Brown was brought in on an interim basis in July, 2013, where council approved a two-year contract in September of that year. His contract was extended again in early 2015 that was to cover the role until October, 2016.

Councillor Mike Edwards spoke against the motion, feeling that there was greater savings to be had searching for a new executive manager.

"My comments aren’t meant to be divisive, but in the best interest of the community," Edwards said. "I think that it is time that council appointed a full time CAO and not one on contract that seems to continue and continue and paying the premium rate."

Edwards argued that with a search for an applicant expected to take six or seven months, that the timeline for hiring the new person would fit nicely with the fall, giving the new person time to become conversant with Collingwood’s policies and processes by the time the new council is appointed in 2018.

Tim Fryer followed that point by saying that when he agreed to the last extension of Brown’s contract, it was with the understanding that council would begin the search for a permanent CAO.

"At the time I stated that it would be best to take advantage of the opportunity provided by the extension and to seek out whether a strong successor candidate could be found and convinced to join our team," said Fryer. "Perhaps if the process had been followed, a successor would now be involved and maintain continuity of the important CAO work at hand."

The question of salaries as well proved to be a sore point.

Brown’s salary for 2015 was $225,000 which includes a retirement fund (OMERS) cash payout.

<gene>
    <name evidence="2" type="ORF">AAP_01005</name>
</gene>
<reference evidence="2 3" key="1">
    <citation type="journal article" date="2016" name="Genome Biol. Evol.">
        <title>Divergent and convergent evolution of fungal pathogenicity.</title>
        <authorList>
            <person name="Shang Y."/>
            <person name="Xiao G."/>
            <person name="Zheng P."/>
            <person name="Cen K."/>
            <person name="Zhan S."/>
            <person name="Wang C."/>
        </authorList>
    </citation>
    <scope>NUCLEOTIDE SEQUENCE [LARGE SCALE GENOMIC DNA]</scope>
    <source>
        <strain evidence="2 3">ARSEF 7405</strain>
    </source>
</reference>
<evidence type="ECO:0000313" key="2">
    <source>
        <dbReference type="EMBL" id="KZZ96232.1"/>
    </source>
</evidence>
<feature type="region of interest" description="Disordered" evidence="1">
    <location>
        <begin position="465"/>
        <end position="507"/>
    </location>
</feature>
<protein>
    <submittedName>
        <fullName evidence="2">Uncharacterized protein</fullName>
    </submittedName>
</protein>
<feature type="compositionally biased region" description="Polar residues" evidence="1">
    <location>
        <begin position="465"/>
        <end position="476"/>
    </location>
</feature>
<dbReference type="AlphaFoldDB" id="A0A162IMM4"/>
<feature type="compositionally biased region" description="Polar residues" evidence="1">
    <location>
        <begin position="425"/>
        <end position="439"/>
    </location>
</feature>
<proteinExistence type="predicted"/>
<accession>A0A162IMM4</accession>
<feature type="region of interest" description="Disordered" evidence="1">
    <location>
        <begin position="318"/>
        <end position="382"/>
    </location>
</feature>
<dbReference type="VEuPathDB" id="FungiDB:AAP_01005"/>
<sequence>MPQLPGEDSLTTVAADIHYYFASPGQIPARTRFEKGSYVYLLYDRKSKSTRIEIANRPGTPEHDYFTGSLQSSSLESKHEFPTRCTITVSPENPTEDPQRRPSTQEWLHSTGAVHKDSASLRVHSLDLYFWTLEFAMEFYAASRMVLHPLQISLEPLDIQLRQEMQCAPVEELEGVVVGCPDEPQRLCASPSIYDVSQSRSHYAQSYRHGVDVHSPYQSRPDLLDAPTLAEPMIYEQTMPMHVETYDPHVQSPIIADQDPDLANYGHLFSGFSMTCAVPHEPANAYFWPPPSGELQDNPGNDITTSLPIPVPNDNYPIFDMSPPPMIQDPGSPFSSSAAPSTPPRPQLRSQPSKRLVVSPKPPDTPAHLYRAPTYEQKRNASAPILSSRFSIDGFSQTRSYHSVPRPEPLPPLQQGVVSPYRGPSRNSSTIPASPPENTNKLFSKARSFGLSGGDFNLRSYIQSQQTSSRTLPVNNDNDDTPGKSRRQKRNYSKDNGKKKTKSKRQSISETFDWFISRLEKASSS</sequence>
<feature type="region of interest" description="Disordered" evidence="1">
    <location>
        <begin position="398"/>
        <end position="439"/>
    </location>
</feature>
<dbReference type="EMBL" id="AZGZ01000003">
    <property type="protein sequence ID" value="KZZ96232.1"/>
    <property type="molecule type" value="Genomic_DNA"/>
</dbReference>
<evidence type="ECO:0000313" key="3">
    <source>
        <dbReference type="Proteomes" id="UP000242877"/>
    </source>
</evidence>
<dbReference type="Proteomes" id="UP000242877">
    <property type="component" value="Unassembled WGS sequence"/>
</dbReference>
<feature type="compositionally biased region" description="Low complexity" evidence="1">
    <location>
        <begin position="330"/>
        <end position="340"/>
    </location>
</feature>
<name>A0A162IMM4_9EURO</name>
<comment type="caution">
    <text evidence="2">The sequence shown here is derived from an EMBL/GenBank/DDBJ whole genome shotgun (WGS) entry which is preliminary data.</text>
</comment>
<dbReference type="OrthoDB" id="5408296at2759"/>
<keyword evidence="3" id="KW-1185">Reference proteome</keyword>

Saunderson listed neighbouring communities whose CAO’s all earn approximately the same as Brown, excluding the OMERS retirement fund, while others, Edwards included had his own list of neighbouring CAO’s who come in significantly less.

Saunderson cited communities such as New Tecumseth, Innisil and Bradford-West Gwillimbury as paying their CAO’s between $192,000 to $194,000, while Mike Edwards listed The Blue Mountains, Meaford and Orillia ranging from $151,000 to $167,000 as identified in the most recent Sunshine list released by the province.

Pensions paid by employers is not identified on the list.

Salary ranges, generally, are based on experience.

[email protected] 

Alliston bonspiel raises money for Habitat for Humanity

The Rock the House Bonspiel in Alliston over the weekend raised cash for the Habitat for Humanity New Tecumseth Chapter.

Thirty-two curlers on eight teams made the tournament a success, raising $1,220 for the local chapter of the not-for-profit.

The winning team at the event was the Concrete Blockheads, with the members being Brian Dallyn, Dave Gandy, Margo Gandy and Nenad Stetic.

Injuries are non-life-threatening

A Barrie teen was struck by a vehicle in the city’s downtown Sunday night.

She was taken by ambulance to Royal Victoria Regional Health Centre, where her injuries were determined to be non-life-threatening.

City police were called to the corner of Toronto and Dunlop streets at 8:30 p.m. for the collision with a 15-year-old.

The driver remained at the scene and was co-operative with police.

The intersection remained closed until 9:30 p.m. and police say the investigation is continuing. 

Simcoe County approves organics waste site in Springwater Township

Whether residents like it or not, Simcoe County council voted Tuesday to approve a site in Springwater Township for its new organics waste facility.

“Approving the best location was an important milestone in this process as we look to manage and control our waste in a more responsible way,” said county Warden Gerry Marshall.

“Our staff will now focus their efforts on determining site-specific requirements, work to identify technology and continue to engage our neighbours and stakeholders in an open and transparent manner.”